The Decline of Buddhism in India (That’s what it said but there’s literally one sentence about its decline.)
Hinduism and Jainism coexisted with Buddhism fairly peacefully for centuries. Unfortunately, powerful rulers of the other two religions would occasionally attack Buddhist shrines. Coins pictured the Hindu god instead of the Buddha (except an extremely rare few.)
Until the 2nd and 3rd century AD statues of Buddha were practically nonexistent, with sculptors preferring to represent the Buddha with symbols rather than the image of his body.
The debate over whether it was sacrilege or necessity to convey his appearance slowly settled down as Buddhism spread, even though no one could agree on his exact appearance.
From the 4th century on, Buddhist universities developed in India where people would research write and debate
The foundation of all Buddhist doctrine comes from the Tipitaka. They are literally called the “Three Baskets” because they were originally written on palm leaves and stored in 3 baskets
These firsthand accounts of Buddha’s life and teachings were written by people who traveled with the Buddha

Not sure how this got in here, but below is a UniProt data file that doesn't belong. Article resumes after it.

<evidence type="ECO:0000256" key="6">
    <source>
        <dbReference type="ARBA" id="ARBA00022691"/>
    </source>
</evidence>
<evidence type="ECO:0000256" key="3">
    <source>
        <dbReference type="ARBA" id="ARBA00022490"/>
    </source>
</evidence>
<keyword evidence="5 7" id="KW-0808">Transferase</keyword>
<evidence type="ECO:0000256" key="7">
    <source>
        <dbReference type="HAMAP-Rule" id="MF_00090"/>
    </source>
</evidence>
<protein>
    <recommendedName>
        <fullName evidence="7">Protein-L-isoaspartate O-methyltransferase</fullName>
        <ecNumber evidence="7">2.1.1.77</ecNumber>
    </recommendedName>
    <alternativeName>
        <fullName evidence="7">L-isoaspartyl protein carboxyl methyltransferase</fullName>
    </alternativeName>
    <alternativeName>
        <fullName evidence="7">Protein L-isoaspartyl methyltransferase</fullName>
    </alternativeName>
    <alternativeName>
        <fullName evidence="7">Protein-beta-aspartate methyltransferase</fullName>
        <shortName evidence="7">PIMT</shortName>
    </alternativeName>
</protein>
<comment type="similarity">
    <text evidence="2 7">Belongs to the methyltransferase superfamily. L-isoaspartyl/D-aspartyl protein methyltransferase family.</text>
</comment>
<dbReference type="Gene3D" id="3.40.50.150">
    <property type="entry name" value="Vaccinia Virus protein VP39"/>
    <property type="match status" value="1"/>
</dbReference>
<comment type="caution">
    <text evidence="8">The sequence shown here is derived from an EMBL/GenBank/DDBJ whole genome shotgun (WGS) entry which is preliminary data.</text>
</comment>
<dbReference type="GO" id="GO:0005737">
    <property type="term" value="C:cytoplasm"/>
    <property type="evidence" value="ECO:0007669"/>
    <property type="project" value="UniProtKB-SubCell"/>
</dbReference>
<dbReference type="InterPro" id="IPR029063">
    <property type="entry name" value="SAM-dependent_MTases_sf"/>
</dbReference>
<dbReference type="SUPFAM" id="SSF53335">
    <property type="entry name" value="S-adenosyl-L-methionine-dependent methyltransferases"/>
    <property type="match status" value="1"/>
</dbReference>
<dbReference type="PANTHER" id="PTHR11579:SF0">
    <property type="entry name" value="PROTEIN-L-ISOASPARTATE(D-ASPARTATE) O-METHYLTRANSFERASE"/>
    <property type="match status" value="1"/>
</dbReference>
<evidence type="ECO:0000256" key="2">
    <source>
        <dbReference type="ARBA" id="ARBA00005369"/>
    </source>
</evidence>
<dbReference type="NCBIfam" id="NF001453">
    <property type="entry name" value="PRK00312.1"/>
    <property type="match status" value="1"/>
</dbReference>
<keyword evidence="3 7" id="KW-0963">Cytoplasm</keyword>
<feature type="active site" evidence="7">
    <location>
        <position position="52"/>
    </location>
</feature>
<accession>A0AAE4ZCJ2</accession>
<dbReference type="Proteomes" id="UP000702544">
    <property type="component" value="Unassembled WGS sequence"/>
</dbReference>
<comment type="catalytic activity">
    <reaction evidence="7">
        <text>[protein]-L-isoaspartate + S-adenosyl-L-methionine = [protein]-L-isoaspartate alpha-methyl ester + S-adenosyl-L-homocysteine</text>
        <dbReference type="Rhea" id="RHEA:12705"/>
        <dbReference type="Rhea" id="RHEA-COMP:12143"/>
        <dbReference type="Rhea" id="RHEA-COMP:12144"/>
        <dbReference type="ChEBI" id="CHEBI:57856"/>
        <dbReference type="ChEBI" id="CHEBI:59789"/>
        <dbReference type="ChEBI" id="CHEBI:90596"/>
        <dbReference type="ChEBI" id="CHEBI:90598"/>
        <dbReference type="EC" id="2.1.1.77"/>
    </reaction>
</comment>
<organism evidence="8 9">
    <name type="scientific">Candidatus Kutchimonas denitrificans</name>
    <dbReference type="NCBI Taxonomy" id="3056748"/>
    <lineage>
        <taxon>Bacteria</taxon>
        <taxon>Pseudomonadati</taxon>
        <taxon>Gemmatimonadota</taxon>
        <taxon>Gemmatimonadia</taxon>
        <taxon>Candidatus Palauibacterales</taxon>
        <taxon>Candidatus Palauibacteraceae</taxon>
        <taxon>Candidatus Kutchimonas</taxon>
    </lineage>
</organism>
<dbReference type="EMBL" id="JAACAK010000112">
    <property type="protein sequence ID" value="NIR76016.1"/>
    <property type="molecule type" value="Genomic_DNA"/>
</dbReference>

The Sutra Pitaka, Vinaya Pitaka, and Abhidhamma Pitaka are the three parts of the Tipitaka and each represents something different. The first: discourses from events in the Buddha’s life. The second: monastic rules. The third and final: a higher analysis of the Buddha’s teachings
However since all of the Buddha’s original teachings were exclusively oral and all of the earliest Buddhists spoke different languages, a final and agreed upon interpretation of the Buddha’s intent has never been agreed upon.
Through trade and migration, the Buddhist religion had begun to spread thousands of miles and was flourishing in other countries even as it diminished in India.